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New, hopeful symbols in Chile and Guatemala

When Alfonso Portillo took the presidential oath of office Jan. 14, not many Guatemalans were prepared for the strong commitment he made to human rights and to uphold the cause of hundreds of thousands brutally tortured and murdered during the country’s recently ended civil war.

Portillo specifically mentioned the two reports published during the past two years -- one by the Catholic church in Guatemala and the other by the United Nations -- detailing the country’s gruesome history of the past three decades.

Both reports place the blame for most of the torture and killing on the military and its agents.

He promised that the reports “will be converted into commitments of the government and the state.” Portillo added, “To dig up the truth, recognize our errors, ask forgiveness, provide justice, dignify the memory of the victims and take measures of just reparation are opportunities that the reports present to us.”

Those are stunning words from a man who cut his political teeth working for one of the most notorious leaders -- former dictator and retired Gen. Efraín Ríos Montt -- of Guatemala’s bloody political right.

Those are stunning words from anyone elected to lead this broken country, where human rights groups continue to unearth mass graves and where horrible stories of torture and repression have not yet had time to filter through the distance of even a single generation.

Two days after Portillo gave his speech, Ricardo Lagos, the newly elected leader of Chile, which has seen its share of bloodshed under repressive dictators, gave further witness to the changes that seem to be taking hold in the region.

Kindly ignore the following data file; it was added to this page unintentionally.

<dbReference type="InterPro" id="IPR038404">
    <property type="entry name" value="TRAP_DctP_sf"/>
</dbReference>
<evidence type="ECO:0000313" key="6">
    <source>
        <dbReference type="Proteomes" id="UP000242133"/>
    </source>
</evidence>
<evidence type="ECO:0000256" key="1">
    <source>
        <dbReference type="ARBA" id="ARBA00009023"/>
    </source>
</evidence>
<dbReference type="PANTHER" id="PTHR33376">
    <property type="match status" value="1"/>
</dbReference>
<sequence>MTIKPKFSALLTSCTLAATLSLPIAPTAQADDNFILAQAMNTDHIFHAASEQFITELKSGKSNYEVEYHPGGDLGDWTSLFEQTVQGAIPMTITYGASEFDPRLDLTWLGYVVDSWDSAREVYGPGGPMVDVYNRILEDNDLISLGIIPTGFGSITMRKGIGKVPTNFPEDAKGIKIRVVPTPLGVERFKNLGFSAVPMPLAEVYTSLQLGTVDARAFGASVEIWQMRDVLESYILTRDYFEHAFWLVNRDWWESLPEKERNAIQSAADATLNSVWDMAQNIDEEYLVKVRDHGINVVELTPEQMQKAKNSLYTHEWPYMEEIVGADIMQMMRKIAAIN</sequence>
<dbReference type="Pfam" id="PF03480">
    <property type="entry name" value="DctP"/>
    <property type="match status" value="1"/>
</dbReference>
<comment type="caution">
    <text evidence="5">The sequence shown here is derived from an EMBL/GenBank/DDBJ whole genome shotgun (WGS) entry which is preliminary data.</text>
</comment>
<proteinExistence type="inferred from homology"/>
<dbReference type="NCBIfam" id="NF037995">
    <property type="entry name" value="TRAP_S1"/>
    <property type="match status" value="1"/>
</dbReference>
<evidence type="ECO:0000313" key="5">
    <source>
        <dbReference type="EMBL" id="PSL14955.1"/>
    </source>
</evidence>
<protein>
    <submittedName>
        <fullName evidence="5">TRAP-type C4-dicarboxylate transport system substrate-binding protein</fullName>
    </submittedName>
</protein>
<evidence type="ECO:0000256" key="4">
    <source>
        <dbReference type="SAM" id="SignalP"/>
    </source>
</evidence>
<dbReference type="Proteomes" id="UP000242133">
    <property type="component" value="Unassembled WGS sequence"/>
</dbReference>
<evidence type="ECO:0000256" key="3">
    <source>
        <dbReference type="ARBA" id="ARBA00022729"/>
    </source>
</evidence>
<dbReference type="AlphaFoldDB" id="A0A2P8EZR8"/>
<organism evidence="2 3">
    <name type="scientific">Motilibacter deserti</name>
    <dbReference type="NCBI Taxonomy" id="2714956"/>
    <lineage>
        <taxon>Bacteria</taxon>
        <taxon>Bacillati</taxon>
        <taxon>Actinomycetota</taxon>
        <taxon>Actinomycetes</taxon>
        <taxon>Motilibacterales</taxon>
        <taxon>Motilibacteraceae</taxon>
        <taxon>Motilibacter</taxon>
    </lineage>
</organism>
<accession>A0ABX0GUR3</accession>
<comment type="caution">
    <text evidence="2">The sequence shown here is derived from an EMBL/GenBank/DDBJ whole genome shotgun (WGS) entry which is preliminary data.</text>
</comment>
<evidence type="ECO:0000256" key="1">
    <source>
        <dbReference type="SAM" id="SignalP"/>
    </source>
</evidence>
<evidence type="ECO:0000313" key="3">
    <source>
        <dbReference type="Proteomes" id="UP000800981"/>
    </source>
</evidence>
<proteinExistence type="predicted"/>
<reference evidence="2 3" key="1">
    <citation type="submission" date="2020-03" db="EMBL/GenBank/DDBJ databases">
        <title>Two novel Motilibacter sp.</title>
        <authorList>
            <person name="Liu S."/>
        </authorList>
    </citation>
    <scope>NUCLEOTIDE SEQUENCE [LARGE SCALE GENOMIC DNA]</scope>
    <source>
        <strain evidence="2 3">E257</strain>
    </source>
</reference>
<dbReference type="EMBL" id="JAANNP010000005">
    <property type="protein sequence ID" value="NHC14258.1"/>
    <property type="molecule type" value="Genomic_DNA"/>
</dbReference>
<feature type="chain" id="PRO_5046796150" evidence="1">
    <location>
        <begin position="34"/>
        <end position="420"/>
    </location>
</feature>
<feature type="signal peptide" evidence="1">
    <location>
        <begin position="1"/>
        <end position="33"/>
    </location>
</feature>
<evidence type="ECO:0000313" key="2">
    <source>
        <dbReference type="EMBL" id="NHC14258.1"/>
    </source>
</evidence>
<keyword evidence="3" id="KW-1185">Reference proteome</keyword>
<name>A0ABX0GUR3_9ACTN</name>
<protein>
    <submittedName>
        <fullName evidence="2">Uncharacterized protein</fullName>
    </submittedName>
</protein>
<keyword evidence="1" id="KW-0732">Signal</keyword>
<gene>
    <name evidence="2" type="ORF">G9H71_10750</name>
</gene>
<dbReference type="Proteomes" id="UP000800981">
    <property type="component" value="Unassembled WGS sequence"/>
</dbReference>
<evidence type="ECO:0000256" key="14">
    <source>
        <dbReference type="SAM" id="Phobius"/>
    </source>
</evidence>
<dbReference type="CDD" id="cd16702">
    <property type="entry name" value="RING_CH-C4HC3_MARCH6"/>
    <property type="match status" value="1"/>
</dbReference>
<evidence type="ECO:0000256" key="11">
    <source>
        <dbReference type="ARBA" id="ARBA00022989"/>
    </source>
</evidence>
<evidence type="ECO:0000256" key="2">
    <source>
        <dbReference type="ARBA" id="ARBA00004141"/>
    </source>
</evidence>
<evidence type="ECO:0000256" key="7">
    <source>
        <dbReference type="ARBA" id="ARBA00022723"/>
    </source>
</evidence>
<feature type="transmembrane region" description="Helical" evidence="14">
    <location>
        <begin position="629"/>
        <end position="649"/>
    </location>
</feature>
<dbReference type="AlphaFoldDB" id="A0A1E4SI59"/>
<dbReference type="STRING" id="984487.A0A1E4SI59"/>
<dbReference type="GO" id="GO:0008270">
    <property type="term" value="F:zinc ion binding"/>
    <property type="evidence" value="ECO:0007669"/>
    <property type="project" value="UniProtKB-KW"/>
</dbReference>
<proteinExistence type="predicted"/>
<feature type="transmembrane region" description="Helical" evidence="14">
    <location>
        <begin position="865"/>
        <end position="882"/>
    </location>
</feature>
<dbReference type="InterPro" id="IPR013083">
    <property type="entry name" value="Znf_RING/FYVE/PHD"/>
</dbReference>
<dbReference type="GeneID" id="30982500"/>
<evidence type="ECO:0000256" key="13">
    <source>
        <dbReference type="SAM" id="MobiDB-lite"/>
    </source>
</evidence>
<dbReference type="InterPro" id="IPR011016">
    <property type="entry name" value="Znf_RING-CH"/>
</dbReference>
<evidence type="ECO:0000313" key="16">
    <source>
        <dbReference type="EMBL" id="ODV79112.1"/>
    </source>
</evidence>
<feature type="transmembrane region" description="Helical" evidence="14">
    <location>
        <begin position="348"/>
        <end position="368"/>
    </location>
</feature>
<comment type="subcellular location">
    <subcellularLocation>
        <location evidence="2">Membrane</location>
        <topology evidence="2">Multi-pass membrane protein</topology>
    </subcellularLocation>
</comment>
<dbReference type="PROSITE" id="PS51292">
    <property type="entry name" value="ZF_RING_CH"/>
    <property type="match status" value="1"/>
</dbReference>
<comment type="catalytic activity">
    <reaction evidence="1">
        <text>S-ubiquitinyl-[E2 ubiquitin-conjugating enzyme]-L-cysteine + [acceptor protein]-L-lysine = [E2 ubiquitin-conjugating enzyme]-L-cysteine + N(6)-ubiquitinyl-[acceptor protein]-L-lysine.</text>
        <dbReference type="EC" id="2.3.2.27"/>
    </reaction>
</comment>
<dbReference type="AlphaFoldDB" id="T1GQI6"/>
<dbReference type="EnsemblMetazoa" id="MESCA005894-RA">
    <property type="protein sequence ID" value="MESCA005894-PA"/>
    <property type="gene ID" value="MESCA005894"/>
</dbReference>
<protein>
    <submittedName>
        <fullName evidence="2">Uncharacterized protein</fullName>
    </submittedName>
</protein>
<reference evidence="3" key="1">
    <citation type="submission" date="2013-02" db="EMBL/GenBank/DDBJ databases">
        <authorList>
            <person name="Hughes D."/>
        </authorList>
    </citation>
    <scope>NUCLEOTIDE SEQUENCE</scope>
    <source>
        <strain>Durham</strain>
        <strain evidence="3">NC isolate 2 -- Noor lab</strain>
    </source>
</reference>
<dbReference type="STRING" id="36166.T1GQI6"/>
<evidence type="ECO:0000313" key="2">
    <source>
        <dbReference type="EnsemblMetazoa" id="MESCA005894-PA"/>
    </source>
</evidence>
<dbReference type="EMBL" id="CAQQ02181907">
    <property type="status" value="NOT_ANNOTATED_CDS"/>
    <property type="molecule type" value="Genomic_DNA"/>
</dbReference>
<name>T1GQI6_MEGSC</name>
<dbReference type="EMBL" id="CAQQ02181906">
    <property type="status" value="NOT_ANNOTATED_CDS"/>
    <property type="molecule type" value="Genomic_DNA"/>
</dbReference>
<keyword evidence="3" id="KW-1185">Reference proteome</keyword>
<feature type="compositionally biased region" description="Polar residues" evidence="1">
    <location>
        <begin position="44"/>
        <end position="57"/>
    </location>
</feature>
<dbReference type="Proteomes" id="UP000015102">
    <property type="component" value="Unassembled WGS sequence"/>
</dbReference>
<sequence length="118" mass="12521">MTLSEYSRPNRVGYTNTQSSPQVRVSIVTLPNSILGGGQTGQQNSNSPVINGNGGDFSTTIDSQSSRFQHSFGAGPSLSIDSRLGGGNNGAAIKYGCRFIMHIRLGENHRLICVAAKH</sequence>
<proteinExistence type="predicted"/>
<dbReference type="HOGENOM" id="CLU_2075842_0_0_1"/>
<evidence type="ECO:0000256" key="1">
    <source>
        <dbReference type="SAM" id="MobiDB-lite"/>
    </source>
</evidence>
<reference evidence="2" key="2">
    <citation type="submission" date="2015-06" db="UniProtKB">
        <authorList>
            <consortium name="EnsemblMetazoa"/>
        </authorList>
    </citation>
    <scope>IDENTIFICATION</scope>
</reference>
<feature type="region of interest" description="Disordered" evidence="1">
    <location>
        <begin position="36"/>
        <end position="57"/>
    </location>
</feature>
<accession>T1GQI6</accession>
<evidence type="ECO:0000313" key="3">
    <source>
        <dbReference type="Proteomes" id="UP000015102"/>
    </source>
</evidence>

“A new spirit is spreading across our territory,” said Lagos. “I want to resolve the pains of our past. There is space here for everyone. I haven’t forgotten the past, but my eyes are open to the future.”

Just as remarkable were the words of Lagos’ opponent, Joaquín Lavin, a former aide to former Chilean dictator Gen. Augusto Pinochet, who was arrested on a Spanish warrant in 1998 while in a London hospital. Pinochet’s fate since then has been uncertain. He has been fighting extradition to Spain to face charges stemming from widespread human rights abuses during his rule in Chile.

In conceding defeat, Lavin announced, “I will always be with Ricardo Lagos and with Chile … I am at his disposal to help unify Chile.”

A close associate of Salvador Allende, who was overthrown in a violent coup in 1973, Lagos helped lead the fight against the Pinochet regime in the 1980s.

It is too early to predict how deep and enduring are the changes apparent in these two elections. On the face of it, they are remarkable departures from past practice and hold great promise for healing deeply scarred cultures.

If these changes are to endure, however, it will not be without a deeper understanding of the forgiveness, reconciliation and pursuit of justice implied in the ceremonies held in both countries.

Chileans and Guatemalans, each in their own ways, have already gone a significant distance down the painful road of confronting historic evils and figuring a way through those evils to the future.

Glaringly absent from the process is the utter lack of accountability of the United States for the considerable role it played in creating and abetting the horror in those two countries.

The details of U.S. involvement in Chile, Guatemala and elsewhere in Latin America have been retold time and again on these pages. Still, that involvement remains a story that escapes wide public notice. No one in authority is demanding a truth commission for the United States. No one is demanding the indictment of those who aided the powers responsible for crushing so many innocent people.

Our publications and television outlets rail against the atrocities in Eastern Europe but barely turn their eyes to the torture chambers, mass graves and waves of internal refugees just a quick plane ride to the south.

Chile and Guatemala seem to be turning a corner in their respective struggles toward social order. It is inevitable that, somewhere in the national introspection that accompanies such journeys, the United States will be drawn, unwittingly, into the process. Will we be as eager to tell the truth and aid the healers as we were to help the generals?

National Catholic Reporter, January 28, 2000